Apple's 'Verses' ad for the iPad Air has struck a chord with...seemingly everyone. Even Vic Gundotra, Google’s Senior Vice President of Engineering, took the time to post on Google+ about the ad, where he "painfully admitted" that it's his favorite ad of the year.
The commercial features epic imagery of people and iPads with a monologue from Robin Williams from Dead Poets Society, a great movie from 1989. If you haven't seen it, it looks something like this:
Apple has been on an advertising roll for a while, now, and the last two ads in particular have been met with praise by most folks, though there were some who seemed to (ironically) misunderstand the Christmas ad called "Misunderstood."
"Verses," on the other hand has been universally acclaimed, but Mr. Gundotra's post is particularly eloquent. That post in full:
I shed a few tears tonight. My wife and I spent a Friday night with our 14 year old son. He agreed to watch one of my favorite movies of all time; "Dead Poets Society".
I had not watched the movie in many years... But the themes instantly resonated with me:
1) life is short
2) do things that matter because you will soon be fertilizer
3) conformity isn't the path to truth or happiness
4) pursue love at all costs
5) poetry matters. Words matter.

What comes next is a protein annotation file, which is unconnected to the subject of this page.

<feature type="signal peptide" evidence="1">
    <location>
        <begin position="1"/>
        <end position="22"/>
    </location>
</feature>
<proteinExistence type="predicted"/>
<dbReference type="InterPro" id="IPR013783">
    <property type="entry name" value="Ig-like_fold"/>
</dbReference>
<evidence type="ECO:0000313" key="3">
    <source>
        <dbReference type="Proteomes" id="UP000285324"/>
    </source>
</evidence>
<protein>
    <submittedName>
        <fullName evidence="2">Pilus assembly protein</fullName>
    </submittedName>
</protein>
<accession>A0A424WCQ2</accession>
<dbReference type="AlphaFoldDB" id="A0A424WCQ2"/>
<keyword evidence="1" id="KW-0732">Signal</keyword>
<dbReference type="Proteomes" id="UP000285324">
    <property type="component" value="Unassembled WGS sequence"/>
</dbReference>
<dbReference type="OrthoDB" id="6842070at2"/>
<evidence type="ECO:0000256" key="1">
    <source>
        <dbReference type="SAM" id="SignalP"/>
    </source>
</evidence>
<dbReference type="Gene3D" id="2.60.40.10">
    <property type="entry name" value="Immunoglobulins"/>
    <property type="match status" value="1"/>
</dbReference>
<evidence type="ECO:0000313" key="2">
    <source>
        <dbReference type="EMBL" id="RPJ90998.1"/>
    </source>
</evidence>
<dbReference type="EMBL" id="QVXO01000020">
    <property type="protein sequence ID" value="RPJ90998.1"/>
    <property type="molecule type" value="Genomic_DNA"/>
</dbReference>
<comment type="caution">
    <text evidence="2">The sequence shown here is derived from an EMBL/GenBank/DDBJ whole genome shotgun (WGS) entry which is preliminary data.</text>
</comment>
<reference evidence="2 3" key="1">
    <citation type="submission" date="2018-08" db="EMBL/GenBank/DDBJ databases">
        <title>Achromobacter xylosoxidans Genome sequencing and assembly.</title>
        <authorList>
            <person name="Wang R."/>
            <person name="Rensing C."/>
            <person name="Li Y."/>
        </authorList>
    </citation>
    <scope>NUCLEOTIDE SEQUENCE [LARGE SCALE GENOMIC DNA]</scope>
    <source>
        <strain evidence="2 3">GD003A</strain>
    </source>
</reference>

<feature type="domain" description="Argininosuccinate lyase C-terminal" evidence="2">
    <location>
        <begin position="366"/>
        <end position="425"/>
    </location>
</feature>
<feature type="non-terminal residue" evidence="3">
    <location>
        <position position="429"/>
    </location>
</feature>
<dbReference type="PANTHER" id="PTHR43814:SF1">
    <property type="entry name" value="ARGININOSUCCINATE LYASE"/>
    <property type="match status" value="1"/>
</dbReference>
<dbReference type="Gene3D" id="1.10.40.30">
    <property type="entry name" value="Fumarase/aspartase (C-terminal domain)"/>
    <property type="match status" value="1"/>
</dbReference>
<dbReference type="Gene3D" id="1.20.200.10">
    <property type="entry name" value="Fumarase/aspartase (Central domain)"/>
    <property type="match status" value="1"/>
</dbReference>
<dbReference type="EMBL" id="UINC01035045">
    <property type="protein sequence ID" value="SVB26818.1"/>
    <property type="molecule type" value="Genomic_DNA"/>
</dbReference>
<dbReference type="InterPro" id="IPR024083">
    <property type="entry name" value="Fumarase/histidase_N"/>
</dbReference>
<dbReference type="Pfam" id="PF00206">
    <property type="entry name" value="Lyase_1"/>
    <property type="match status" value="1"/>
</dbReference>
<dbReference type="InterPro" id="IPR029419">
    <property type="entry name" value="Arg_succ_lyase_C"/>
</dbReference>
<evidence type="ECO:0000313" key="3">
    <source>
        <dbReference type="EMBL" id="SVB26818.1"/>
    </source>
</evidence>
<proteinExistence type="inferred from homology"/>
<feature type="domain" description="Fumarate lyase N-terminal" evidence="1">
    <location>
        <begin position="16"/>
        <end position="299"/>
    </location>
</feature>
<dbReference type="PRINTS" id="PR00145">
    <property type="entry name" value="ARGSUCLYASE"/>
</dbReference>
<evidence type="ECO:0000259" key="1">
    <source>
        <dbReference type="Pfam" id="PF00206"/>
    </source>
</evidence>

Anyway, I have to (painfully) admit that Apple's latest ads touch on these themes (and directly quote from the movie) and hence have become my favorite ad of the year.
One has to admire that Mr. Gundotra is willing to heap such praise on Apple in the midst of the bitter rivalry and even more bitter patent battle between that company and his own. It speaks well of his character that he would be so honest about something that would have been far easier to keep to himself.
It also got me wondering whether we would ever hear the same kind of compliments for Google come from an Apple exec. Of course, Google isn't a company that plays on emotions, at least not like Apple, and the reality is that Google isn't likely to produce something beautiful enough to have this kind of impact on someone like Tim Cook, Phil Schiller, or Jony Ive.
That's not a dig, either. The things Google does well aren't great in the same way that Apple's best things are great. The two companies think differently, and that's OK.